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Beaded Heart Garland

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Yes, hearts again! I made this heart garland nearly 8 years ago and it’s been hanging on my wall ever since (you can actually catch a glimpse of it in this post). I thought some of you might enjoy making it as a pre-Valentine’s Day weekend project. It’s so quick and easy!

pink beads & sequins

For my hearts I used about 32cm of wire (any wire will do, as long as it’s thin enough to thread the beads through, but sturdy enough to hold its shape), 30 pink beads and 30 sequins. For some reason I tied them together with pink string, but I think transparent nylon line would be better, or, to make them even prettier, some organza ribbon.

bead & sequin heart

They look lovely on the wall, but for best effect, hang them in the window and watch the facets of the beads catch the light!

bead & sequin heart

Things to Try

  • Tie the hearts together side-by-side.
  • String the hearts on a length of ribbon.
  • Make a garland with hearts that decrease in size.

Love,
❤ Derya.

9th February, 2013  // How To // tags: , , .

Heart Bookmark

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HEART BOOKMARK PDF

I know these sweet origami heart bookmarks are all over Pinterest right now, but here’s another variation. The pink one says “You & I” on one side, and “We’re on the same page,” on the other. The blue one is for beach reads, or at least that’s my dream!

This heart bookmark (or heartmark?) is far easier to put together than its origami relatives. You simply fold along the dotted lines (I recommend scoring the paper first), then cut along the solid line. Glue it together before you cut out the heart shape. You have to twist it as if it’s a cone to be able to put it together as indicated in the picture. Then cut the heart shape and you’re done!

I think this would make a rather sweet addition to a gifted book, or maybe to a book club swap? Let me know what you think. :) ❤ ❤

1st February, 2013  // Downloads, Prtinables // tags: , , , , , .

Why Knitters Are Nicer

live

I was so so so cheered by all the lovely messages, newsletter replies, tweets, and of course blog comments I received yesterday. And a mention on the Electric Sheep Podcast was just the icing on the birthday cake. Thank you, thank you, thank you, lovely knitters! Replies are on their way.

I’m usually a pretty upbeat, positive person, and I adore doing this here, with you. I still find this a little hard to define, because as you know I do a lot of random, silly things, and knitwear design sometimes seems like a small part of it. I love ideas more than anything, and design more than most, and knitting as much as, well… you, and all together they make me very happy indeed. But every day I meet people who scoff at my work, who ask me snidely how much I make, and inevitably wonder when I will get a proper job (& my own place). Luckily for me, none of these people are in my family. I don’t get hurt by these comments (that would be ridiculous), but I certainly get cross. There was a time when they made me doubt myself, and I sat in a dark office and did work that made no one on earth happy, least of all me. But now I brush them aside and try to use my crossness to fuel me in my work. Still, if it wasn’t for the positive feedback I get from you, I don’t know how long I’d be able to sustain this.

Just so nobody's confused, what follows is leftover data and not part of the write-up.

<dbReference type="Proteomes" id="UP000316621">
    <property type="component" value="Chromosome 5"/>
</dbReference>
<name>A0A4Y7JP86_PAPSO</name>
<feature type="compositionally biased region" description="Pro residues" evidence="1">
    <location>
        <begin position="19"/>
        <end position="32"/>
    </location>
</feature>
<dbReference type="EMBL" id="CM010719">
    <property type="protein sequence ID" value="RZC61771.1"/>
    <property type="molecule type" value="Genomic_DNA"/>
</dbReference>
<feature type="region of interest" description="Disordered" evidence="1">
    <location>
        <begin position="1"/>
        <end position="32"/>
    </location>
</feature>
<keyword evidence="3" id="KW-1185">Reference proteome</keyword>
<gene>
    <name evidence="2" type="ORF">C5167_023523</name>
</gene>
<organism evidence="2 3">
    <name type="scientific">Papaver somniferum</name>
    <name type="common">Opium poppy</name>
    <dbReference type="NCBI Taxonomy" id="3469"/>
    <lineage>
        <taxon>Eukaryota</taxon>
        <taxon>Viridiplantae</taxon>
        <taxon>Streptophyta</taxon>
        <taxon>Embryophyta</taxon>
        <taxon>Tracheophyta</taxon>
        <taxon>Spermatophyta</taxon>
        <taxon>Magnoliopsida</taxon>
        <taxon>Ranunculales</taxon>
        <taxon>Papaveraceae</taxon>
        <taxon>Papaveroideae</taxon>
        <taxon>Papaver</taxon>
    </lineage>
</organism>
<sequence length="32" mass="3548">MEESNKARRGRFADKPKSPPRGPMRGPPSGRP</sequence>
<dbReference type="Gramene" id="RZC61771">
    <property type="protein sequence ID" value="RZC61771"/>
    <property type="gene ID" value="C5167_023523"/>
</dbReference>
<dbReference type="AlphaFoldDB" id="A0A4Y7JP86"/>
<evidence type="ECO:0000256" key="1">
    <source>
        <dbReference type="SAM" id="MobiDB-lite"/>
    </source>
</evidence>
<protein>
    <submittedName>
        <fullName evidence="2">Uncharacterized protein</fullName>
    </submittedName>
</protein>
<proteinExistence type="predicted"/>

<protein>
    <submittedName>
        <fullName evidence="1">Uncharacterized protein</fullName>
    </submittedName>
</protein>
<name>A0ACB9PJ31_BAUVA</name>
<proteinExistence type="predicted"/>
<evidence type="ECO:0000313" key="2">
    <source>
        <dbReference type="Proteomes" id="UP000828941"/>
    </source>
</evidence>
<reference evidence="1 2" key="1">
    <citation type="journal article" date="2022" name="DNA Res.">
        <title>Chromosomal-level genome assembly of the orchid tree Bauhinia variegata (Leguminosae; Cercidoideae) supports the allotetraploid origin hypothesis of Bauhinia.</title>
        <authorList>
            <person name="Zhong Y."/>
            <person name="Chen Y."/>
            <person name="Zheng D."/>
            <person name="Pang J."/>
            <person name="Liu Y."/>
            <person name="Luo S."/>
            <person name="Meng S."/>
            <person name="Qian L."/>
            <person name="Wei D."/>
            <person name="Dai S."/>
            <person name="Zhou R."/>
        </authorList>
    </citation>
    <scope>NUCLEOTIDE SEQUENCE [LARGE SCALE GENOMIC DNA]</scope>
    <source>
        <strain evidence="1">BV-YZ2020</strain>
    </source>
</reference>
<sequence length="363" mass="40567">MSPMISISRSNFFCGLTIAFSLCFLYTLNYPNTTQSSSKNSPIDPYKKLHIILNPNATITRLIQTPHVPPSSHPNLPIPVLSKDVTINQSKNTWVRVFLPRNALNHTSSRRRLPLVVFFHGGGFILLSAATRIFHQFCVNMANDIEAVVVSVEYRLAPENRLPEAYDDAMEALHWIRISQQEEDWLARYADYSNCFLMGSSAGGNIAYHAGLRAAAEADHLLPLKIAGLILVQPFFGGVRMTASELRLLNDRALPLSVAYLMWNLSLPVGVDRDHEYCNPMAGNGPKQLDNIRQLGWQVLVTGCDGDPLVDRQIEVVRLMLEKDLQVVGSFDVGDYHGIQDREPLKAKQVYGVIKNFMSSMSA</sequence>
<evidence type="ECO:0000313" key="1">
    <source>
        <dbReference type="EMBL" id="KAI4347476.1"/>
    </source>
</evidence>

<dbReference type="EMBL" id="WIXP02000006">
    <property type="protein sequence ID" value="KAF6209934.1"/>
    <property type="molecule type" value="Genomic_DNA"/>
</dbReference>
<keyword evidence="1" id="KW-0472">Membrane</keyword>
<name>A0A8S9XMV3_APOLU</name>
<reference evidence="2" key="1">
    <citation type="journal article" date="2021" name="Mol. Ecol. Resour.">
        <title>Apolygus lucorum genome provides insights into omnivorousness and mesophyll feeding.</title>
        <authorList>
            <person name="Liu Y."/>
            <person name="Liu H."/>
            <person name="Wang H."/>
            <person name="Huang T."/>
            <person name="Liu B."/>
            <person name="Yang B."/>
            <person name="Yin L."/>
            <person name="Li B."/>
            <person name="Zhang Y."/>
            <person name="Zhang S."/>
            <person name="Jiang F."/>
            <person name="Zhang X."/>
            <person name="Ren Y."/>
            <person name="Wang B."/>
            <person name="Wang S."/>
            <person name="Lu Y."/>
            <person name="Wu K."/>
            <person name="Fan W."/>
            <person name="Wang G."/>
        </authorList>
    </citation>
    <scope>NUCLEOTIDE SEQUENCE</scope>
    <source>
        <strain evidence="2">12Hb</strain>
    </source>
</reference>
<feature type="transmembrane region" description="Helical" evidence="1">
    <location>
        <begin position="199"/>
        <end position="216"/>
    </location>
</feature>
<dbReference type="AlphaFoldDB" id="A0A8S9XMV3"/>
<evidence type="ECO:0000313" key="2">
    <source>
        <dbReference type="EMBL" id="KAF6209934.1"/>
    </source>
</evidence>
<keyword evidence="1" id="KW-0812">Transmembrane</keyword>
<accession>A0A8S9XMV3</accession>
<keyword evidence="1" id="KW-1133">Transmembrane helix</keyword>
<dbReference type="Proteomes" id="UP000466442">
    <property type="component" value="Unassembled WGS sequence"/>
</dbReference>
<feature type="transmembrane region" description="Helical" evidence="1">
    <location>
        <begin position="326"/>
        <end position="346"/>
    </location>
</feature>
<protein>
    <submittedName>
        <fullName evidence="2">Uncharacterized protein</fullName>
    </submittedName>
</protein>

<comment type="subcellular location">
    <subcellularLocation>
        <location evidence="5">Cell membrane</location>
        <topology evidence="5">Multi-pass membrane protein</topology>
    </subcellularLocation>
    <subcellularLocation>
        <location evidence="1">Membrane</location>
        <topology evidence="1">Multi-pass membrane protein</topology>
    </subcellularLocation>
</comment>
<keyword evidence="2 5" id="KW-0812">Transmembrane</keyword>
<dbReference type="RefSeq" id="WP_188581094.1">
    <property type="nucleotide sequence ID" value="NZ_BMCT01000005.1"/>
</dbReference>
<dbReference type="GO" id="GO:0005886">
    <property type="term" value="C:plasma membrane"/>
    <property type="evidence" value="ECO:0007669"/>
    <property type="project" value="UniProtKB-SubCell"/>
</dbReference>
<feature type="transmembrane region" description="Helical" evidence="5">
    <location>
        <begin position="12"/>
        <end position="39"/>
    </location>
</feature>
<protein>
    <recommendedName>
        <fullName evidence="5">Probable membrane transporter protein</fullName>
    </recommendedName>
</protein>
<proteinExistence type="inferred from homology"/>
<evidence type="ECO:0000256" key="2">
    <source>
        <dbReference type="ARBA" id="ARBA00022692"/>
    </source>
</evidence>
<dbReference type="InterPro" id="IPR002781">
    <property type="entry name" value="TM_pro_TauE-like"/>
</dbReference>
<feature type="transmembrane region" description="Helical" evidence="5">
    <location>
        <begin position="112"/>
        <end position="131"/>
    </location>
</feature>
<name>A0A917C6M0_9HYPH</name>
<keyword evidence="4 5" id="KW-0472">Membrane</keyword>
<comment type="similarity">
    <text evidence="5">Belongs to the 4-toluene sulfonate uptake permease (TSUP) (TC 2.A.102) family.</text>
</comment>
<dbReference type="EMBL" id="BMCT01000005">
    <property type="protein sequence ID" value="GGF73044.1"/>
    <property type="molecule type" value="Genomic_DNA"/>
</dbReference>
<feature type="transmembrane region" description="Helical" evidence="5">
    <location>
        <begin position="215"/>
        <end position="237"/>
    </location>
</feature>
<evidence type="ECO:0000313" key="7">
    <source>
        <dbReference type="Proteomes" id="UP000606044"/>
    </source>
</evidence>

So THANK YOU! & if you’re just heading out on your own path and working for yourself, please don’t listen to the naysayers. Listen to your own true, brave voice and no other. Trust your own confident, capable hands. Don’t let anyone come between you and the joy of steering your craft.

You might be interested to note that my cynics all share one common factor (apart from cynicism, that is): they’re inevitably non-knitters. Which leads me to believe that there is a higher preponderance of nice people among knitters than in the general public. I have some theories about this:

  • Knitting is a calming occupation. Because knitters relieve stress through knitting, they’re less likely to lash out at others.
  • Knitting is a creative act, and it’s my belief that creating something makes people feel more fulfilled, so that they don’t have the urge to belittle the work of other people to make themselves feel better.
  • Knitting is contemplative, and anyone who takes the time to slow down and listen to their thoughts is better able to assess their relationships with others.
  • Knitting teaches you patience.
  • The devil makes work for idle hands. A knitter’s hands are always busy.

Of course we all have a long way to go, but I do believe that knitting can help us get there. Don’t you agree? :)

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21st June, 2011  // Inspiration, Life // tags: , , .
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